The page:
Cholera made its first appearance on record in Haiti near the central town of Mirebalais. From there it spread north through the Artibonite region. It has sickened thousands in the capital, but it is the vast rural population that is most vulnerable because cholera is spread by bacteria in contaminated water, and poor rural people often have no access to clean water and no clinics nearby.
"Most Haitians live in rural areas and most don't have latrines," said Dr. Louise Ivers of the medical aid group Partners in Health. "Most people have to do their business in a hole in the back garden and drink water from an unprotected source."
It is these people who have the fewest options when they get sick. "Why do you die from cholera? Because you don't have access to health care," Ivers said.
A hospital in the central Haitian city of Maissade has just two physicians to care for a population of 60,000. That center alone had treated 350 cholera patients as of last week, said Dr. Tim Rindlisbacher of Toronto, Canada, who recently worked there as a volunteer with the Canadian aid group Humanity First.
He said he believes many more never got treatment.
"It is easy to miss it in the rural areas," Rindlisbacher said. "There's a lot of people who never make it to a hospital, never make it to a doctor and there's no way of tracking those people."
In much of the countryside, public transportation is rare. The nearest doctor or nurse could be a trek of many hours through the mountains. Even in the cities, ambulances don't exist and cholera patients usually travel by taxi or collective transport.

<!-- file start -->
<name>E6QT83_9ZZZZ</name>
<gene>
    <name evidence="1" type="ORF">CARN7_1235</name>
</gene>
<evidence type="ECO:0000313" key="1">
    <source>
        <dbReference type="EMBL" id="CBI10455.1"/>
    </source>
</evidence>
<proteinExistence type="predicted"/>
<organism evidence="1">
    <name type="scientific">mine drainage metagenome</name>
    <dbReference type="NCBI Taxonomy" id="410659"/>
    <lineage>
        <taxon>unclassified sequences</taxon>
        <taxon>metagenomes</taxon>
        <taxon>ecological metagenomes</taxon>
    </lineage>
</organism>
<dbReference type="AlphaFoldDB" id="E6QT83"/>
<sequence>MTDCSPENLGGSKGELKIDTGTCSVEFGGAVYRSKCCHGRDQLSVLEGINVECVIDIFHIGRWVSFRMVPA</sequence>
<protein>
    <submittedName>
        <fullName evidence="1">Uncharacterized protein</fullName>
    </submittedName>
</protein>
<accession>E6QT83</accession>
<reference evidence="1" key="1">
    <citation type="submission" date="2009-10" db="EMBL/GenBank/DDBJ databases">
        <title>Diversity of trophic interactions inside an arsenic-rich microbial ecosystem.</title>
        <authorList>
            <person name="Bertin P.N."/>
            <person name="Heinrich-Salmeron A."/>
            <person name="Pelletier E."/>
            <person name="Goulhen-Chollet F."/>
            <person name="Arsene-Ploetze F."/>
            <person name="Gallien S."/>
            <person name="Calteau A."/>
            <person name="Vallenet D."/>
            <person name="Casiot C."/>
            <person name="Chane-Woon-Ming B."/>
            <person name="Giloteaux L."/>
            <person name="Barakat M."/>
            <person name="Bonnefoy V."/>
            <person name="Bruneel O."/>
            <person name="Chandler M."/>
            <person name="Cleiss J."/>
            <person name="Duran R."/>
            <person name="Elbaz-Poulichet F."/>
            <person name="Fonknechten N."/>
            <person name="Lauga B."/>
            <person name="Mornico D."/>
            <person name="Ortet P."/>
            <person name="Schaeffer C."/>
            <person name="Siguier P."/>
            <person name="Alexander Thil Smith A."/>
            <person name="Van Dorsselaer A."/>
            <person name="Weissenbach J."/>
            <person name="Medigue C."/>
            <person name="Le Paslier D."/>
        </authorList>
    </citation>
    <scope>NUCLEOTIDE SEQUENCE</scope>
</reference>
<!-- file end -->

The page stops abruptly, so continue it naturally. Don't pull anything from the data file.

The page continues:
Associated Press journalists this week came upon four men carrying a 14-year-old boy on a stretcher along a dirt road, his mother trudging alongside. They had been walking four hours from their village to the town of Grand Riu Du Nord, in mountains about 16 miles (25 kilometers) south of Cap-Haitien to reach a clinic staffed by Cuban doctors, who treated the boy.
A maddening fact about cholera, which rapidly drains the bodily fluids from its victims, is that it is easy to treat and most people survive if they get medical attention. Doctors Without Borders says the disease has a mortality rate of less than 1.5 percent among people who reach the more than two dozen treatment centers it operates around Haiti.
Yet no one knows how many are dying uncounted and alone out in the countryside.
One small village visited by Guytho Alphonse, a public health promoter for the aid group Oxfam, is a three-hour walk from the nearest medical clinic. He said villagers told him that an entire family of six had died of the disease. His visit was meant to prevent such tragedies: He was distributing oral rehydration mixture and chlorine for treating wells.
Dr. Thony Michlet Voltaire, who runs a hospital in the town of Sante Borgne, about 40 miles (65 kilometers) from Cap-Haitien, said he was getting 40 patients a day. He said seven people had arrived in such bad shape over the past week that they could not be saved.
"A lot of people are dying at home because they can't make it to us," said Voltaire, who said his clinic, the Alliance Sante Borgne, was in dire need of medicine, volunteers and such basic supplies as clean bed sheets.
Aid groups and international organizations such as the United Nations are working on campaigns to confront the outbreak, but Ivers and others said it will take an army of health workers to stop cholera's spread.
"Let me put it this way: We have 3,000 community health workers and we are hiring more ... as many as we can," she said.